“Shameless” concluded its fourth season last night, and I have some thoughts on the finale and the season as a whole coming up just as soon as I feel a bit like “Pretty Woman”…
A few weeks ago, “Shameless” producer John Wells got permission from the TV Academy to submit the show as a comedy at this year's Emmys, when in its first three years it was submitted as a drama. On the one hand, this seemed like a worthy Hail Mary pass from a producer whose show doesn't quite fit either category, but that has a host of wonderful performances, especially by the aptly-named Emmy Rossum as Fiona Gallagher, the young adult daughter fighting to keep her family together. On the other, Wells was doing it for a season where “Shameless” was more clearly a drama than ever before, especially where Fiona was concerned.
Fiona began season 4 having apparently figured life out. An office job with extensive benefits dragged the Gallaghers just over the poverty line, and boss/boyfriend Mike was perhaps the most solid, stable love interest she's ever had.(*) And then, it all went to hell, as Fiona proved to be the chip off the old block of alcoholic scumbag father Frank, sleeping with Mike's brother, using cocaine in the house – and within reach of little brother Liam, who nearly died from ingesting the stuff – going on probation and almost instantly violating it when life became too hard.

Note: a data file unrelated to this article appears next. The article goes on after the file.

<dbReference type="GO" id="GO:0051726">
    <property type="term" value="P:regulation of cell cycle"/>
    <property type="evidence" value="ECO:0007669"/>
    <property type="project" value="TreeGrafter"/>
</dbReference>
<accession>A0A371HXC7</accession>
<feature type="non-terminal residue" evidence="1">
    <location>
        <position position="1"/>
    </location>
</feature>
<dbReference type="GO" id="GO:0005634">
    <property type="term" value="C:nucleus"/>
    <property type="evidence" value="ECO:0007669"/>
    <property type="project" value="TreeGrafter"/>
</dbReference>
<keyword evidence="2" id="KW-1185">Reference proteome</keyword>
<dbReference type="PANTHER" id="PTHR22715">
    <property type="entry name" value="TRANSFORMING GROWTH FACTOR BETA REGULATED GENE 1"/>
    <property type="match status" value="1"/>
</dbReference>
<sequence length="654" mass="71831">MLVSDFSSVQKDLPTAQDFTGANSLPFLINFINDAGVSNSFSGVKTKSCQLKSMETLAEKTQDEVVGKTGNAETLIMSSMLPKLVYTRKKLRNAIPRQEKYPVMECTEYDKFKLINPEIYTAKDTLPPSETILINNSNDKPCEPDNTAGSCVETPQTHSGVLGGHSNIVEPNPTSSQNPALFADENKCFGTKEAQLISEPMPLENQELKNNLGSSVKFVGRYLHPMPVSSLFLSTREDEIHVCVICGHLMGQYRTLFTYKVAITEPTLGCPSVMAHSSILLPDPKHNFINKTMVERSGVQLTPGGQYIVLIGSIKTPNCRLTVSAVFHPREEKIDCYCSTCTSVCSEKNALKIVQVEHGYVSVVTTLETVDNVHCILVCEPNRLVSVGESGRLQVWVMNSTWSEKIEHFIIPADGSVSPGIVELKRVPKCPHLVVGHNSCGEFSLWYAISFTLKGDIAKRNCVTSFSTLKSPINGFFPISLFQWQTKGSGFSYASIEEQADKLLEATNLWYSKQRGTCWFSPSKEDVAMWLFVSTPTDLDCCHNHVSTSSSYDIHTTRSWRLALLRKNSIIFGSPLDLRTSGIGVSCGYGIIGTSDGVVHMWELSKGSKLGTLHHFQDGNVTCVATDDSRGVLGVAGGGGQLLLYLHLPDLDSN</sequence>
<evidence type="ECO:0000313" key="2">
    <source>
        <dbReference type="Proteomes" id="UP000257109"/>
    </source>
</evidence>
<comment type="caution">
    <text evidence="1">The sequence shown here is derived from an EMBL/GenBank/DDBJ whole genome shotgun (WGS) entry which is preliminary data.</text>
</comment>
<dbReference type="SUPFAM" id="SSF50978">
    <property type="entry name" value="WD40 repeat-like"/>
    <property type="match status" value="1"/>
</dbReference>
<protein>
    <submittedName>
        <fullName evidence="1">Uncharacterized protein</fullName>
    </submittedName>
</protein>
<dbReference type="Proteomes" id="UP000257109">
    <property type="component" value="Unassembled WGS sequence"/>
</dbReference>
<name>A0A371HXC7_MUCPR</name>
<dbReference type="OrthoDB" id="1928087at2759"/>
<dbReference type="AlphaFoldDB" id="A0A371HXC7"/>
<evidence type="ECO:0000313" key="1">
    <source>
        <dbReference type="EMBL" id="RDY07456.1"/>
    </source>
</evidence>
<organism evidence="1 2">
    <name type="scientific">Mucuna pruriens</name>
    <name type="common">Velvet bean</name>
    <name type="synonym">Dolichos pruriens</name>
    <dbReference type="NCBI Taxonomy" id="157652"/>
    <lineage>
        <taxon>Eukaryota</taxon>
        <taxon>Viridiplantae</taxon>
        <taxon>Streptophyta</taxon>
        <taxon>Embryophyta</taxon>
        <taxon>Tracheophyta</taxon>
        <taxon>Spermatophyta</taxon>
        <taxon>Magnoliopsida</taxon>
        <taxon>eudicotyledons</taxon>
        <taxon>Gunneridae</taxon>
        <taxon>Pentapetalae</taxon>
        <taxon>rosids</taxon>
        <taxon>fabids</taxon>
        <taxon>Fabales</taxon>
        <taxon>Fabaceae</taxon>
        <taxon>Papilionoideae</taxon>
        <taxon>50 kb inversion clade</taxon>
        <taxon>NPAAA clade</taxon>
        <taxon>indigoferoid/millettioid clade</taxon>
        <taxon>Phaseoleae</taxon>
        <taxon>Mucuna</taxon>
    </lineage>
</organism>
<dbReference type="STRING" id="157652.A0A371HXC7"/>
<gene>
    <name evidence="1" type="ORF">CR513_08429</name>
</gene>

(*) The season ended with the “surprise” return to life – that is, it was surprising if you A)ever believe in a fictional death when there's no murder or body shown, and B)you weren't listening to the many Firewall & Iceberg episodes where Fienberg kept predicting this exact scenario – of Justin Chatwin as Fiona's car thief ex-boyfriend JimmySteve (or, I guess, given what guest star Dichen Lachman calls him, JimmySteveJack). I didn't especially miss the guy while he was gone, but I suppose he could be an interesting devil on the shoulder for Fiona as she tries to stay clean.
Fiona's plunge to rock bottom provided Rossum some of her richest material yet, but it will certainly be odd if she gets nominated and we see a clip of her crying over Liam's condition at the Emmys right after a montage with Amy Poehler and Julia Louis-Dreyfus. We ended the season for her not necessarily in a happy place, but at least a more stable one: prison overcrowding got Fiona an early release from lock-up, her probation officer (Regina King, borrowed from Wells' late, great “Southland”) set her up with a job waiting tables at a restaurant run by ex-addict Charlie (a gaunt and haunted-looking Jeffrey Dean Morgan), and she returned home to a tearful reunion with her younger siblings.(**) And she accepted that while she may have been subject to the nature and nurture of Frank Gallagher, her mistakes have been her own fault.
(**) Great as Rossum was in the finale, top acting honors may go to Emma Kenney, since Debbie's tears at seeing her big sister in the kitchen making breakfast were amazingly raw and real.